Equilibrium Cycle

The procedure for this method is described in the ’Equilibrium’ project, which is run by Näringslivets Ledarskapsakademi (the Business Leadership Academy), in terms similar to ‘the Ladder’, i.e. the eight step of Gender Equality Outcome Evaluation.

The Academy has developed a process model known as the ‘equilibrium cycle’ that encompasses everyone in a work organisation, irrespective of occupational role or position.

The key words, step by step from the initiation of efforts to promote and achieve gender equality, are as follows.

  1. Knowledge
    Everyone, who is expected to take part in the reform work, needs knowledge. For people to create an image of the current situation, facts about the organisation concerned are also necessary. The purpose of a fact-finding survey is to reveal any differences between women and men engaged in the activity, and to answer such questions as ‘What is the sex composition at different hierarchic levels, in different occupational groups and for different decision-making processes?A survey of resource distribution with respect to time, money and space should also be included. Examples of relevant questions are:

    • ‘What are the forms of employment and the recruitment processes?’
    • ‘How are salaries and employment benefits distributed?’
    • ‘Who exerts power and influence over activities?’
    • ‘Which individuals use their parental leave?’

    For the survey to become comprehensive, it needs to be supplemented with a customer and citizen perspective. What is the situation of those whom the activity addresses? For example, how does it reflect the needs of, response to and resource distribution among women and men?

    The next step is to analyse, interpret, explain and make sense of facts that have been collected. Which gender patterns do they reveal? Why are these as they are? What repercussions do they have on activities?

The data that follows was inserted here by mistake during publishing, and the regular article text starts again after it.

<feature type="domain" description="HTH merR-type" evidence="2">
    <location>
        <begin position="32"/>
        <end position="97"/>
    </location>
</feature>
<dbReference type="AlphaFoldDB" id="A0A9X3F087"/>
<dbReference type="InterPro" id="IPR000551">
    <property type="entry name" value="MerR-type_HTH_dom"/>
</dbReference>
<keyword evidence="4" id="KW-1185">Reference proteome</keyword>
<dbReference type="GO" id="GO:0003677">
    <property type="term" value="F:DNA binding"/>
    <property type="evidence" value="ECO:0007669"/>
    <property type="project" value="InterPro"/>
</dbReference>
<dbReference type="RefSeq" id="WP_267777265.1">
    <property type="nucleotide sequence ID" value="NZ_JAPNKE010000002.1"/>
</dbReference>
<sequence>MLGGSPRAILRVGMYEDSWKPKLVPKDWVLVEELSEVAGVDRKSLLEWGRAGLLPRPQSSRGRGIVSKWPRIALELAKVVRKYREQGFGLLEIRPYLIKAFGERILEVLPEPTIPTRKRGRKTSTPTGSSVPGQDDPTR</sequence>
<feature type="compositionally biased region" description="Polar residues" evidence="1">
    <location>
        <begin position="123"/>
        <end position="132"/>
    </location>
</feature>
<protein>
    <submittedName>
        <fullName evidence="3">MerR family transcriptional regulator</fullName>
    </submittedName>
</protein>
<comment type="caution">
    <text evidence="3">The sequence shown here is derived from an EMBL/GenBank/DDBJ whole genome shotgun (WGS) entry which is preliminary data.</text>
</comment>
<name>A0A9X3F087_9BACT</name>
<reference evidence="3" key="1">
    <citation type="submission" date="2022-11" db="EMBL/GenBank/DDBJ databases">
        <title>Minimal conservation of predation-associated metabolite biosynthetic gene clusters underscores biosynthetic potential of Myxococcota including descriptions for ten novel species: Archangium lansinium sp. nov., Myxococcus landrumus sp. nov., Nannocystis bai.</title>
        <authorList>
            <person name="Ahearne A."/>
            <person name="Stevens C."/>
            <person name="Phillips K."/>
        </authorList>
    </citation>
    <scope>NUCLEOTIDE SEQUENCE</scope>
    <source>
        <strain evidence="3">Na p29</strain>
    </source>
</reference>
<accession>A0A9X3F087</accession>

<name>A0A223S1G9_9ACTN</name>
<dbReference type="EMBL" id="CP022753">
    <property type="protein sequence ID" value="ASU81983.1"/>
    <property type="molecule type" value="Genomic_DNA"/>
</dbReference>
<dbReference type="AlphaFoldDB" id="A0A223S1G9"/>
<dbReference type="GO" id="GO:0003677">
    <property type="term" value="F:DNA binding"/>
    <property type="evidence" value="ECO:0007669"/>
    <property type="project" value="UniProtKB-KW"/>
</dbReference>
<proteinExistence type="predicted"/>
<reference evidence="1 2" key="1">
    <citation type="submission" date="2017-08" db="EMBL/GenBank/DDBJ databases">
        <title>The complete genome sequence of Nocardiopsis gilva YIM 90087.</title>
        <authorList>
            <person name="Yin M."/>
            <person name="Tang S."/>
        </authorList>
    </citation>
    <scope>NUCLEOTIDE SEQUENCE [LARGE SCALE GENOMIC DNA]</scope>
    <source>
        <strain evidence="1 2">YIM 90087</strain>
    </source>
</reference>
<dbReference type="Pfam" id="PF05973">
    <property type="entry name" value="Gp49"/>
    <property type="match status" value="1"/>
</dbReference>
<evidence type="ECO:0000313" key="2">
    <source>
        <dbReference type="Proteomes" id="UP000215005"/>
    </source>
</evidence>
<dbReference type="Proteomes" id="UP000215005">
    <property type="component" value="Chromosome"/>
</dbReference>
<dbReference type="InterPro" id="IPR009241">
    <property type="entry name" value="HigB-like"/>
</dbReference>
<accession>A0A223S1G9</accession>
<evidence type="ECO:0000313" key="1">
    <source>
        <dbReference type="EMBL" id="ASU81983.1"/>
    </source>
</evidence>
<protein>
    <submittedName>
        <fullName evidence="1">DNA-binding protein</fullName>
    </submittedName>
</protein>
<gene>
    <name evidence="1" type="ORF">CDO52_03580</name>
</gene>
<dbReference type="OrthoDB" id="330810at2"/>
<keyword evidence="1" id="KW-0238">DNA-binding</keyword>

2. Insight
    To reach insight, time for reflection, dialogue and comparing notes is needed. Do men and women have divergent opinions and experience?
  3. Planning
    The purpose of this step is to plan the work. What needs to be done, how and by whom? Objectives need to be defined and priorities assigned. Objectives may be qualitative, quantitative or a combination of both.
  4. Action
    The objectives are broken down as concrete measures, and all those involved should be allowed to know how they are expected to contribute to target fulfilment. The management and executives must personally take part and be active in the work and evaluate the results attained.
  5. Outcomes
    Reforms have been implemented, activities concluded and, if all has gone according to plan, objectives achieved.
  6. Evaluation
    The work needs to be evaluated and experience shared. What has contributed to the outcomes that have been attained?
  7. Learning
    The task of promoting gender equality has no end point. It needs to go hand in hand with the ongoing work of reforming activities. For further efforts, it is important to demonstrate clearly what has worked and what has not worked.
  8. Further Progress
    A structured evaluation is the start of the process ahead. What have been produced in terms of knowledge, data and new insights will be involved in setting of new goals and in moving on into the next change process.


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